Tom and Terry Clark are not sitting idly by waiting for their phone to ring; they are on a hunt – for Lacy, their 15-pound miniature beagle.
“It was the first time we ever opened the door without her being on a leash,” says Terry Clark.
Lacy spotted a deer a few feet away and her instincts took over. Deaf to the Clark’s commands to stop, she burst through the electronic dog fence and chased the deer into the nearby woods.
Missing since September 19, they have employed every imaginable tactic to bring her home.
In the first hours after Lacy’s disappearance, they did the things done when a pet is lost; posting ads, using social media, enlisting friends in the search and offering a hefty reward of $1,000 for the safe return of Lacy. However, the Clarks felt the need to use new tactics in their search to isolate a search area.
Terry searched online for canine search and rescue (SAR) that was certified for companion animal recovery and found Pet Search and Rescue based in California. The company put them in touch with their Florida affiliate and handler, Pat Totillo.
Twenty-four hours later Totillo was on-site with Tango, a 3-year-old German Shepard. Outfitted with a global positioning system device (GPS) that transmitted her location and Tango’s, they found Lacy’s trail and mapped an extensive area.
“Lacy is traveling an easy trail, open areas with very little vegetation and along power lines and other trails in the area.” But she cautions, “Where a dog has been is not the same as where the dog may be now.”
In addition to tracking her trail, Totillo recommended other tactics including placing very large, brightly colored signs at major intersections. She also showed the Clarks how to set up wildlife cameras and feeding stations surrounded with sand to record signs of activity and identify paw prints in areas of high interest.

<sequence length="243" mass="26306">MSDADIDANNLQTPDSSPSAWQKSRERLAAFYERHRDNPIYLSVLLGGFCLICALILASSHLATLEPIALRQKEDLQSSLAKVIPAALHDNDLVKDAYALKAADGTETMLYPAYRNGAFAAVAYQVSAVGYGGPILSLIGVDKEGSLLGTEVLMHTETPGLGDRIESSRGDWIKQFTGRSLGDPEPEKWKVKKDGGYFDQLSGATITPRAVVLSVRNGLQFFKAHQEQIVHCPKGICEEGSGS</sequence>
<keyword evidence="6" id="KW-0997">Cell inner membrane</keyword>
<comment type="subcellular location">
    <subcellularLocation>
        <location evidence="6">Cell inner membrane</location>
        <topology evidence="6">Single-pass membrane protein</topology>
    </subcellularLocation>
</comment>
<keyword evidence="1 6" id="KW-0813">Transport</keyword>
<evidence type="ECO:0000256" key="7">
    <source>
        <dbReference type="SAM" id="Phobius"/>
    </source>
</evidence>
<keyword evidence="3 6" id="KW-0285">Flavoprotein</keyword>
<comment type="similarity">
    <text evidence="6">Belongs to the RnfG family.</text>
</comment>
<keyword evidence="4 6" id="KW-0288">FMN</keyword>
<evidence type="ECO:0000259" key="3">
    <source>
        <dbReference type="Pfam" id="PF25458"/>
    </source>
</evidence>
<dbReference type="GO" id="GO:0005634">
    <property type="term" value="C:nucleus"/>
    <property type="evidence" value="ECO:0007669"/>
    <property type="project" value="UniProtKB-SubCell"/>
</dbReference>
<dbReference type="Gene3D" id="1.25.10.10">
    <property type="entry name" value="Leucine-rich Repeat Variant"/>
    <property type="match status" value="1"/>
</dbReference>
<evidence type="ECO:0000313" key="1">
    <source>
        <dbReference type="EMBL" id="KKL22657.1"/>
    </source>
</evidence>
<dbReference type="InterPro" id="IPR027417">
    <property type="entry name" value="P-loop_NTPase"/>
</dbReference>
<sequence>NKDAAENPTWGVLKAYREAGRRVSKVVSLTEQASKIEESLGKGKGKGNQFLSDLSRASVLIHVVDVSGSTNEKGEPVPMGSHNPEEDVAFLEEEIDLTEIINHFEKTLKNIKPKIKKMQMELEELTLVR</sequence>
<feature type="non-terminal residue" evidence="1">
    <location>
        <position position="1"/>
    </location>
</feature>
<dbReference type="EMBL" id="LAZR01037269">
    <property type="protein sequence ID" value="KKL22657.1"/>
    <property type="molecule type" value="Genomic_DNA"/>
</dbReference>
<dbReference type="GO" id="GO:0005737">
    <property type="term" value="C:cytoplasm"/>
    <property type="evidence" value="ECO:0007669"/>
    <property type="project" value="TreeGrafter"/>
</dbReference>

Totillo says that in seventy percent of the cases the pet is located, sometimes they are deceased, but she emphasizes, “the worst thing is not knowing.”
Tom and Terry are now concentrating time searching the areas around Foxfire Village and West End, which are surrounded by thousands of acres of fields and pine forest.
“We know from the hunters we’ve talked with that there are large herds of deer in these areas and we suspect Lacy may still be chasing them,” says Terry.
“She is a very small beagle, only 15 pounds – much smaller than a standard beagle, so she will be easily seen among a pack of hunting dogs. We hope the hunters spot her and we can get her home.”
When Lacy disappeared she was wearing a black nylon collar with identification and rabies tags, a pink choker type collar and a pink patterned electronic fence collar. She is also micro-chipped.
If you have any information about Lacy, contact the Clarks at 910-295-1817 day or night.